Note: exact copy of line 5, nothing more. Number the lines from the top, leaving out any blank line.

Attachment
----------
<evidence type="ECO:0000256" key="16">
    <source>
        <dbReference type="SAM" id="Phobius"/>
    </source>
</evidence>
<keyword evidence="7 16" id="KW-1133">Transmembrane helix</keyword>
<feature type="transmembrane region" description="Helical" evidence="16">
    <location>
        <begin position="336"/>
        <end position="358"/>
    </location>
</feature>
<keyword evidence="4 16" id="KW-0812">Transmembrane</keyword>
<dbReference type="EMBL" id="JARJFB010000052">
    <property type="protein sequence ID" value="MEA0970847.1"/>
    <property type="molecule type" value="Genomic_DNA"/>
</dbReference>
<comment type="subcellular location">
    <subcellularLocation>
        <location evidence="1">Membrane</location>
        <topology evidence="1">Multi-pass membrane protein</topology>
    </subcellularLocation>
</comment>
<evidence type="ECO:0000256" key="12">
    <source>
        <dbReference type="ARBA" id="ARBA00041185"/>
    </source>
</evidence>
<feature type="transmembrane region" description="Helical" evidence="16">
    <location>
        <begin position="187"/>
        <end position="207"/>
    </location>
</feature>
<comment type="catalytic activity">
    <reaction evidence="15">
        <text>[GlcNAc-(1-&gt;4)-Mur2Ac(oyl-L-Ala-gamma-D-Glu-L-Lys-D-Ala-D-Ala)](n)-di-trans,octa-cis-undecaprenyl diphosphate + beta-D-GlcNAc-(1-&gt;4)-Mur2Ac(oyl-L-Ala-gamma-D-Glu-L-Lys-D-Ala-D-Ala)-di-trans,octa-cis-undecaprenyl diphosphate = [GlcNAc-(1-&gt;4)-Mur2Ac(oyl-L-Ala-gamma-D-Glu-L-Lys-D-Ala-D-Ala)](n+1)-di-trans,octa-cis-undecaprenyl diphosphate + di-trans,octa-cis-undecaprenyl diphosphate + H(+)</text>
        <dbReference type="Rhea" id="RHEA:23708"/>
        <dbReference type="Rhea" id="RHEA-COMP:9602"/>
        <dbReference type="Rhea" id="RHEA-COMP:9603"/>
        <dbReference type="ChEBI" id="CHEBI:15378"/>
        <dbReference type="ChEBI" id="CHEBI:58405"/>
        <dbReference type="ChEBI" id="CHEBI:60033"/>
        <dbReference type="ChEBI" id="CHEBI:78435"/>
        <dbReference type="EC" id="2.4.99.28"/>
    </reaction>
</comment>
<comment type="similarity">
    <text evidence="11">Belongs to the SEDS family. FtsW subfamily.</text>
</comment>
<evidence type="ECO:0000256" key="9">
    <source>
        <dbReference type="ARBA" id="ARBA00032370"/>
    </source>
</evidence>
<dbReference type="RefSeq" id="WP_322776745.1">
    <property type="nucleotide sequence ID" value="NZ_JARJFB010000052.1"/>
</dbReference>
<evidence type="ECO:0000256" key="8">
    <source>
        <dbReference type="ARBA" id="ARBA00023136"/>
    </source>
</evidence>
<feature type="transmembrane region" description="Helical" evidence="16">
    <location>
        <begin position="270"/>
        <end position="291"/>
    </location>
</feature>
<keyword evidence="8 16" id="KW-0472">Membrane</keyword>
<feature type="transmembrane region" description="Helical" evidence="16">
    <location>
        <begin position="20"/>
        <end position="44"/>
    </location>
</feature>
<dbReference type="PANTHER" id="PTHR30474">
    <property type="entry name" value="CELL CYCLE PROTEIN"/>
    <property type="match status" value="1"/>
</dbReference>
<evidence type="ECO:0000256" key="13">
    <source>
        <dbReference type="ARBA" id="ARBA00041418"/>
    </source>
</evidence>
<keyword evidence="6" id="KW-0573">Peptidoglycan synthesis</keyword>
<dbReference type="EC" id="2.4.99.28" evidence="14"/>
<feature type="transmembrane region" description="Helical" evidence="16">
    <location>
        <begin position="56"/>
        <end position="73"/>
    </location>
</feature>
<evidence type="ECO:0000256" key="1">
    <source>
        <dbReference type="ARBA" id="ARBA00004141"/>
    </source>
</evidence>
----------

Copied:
</evidence>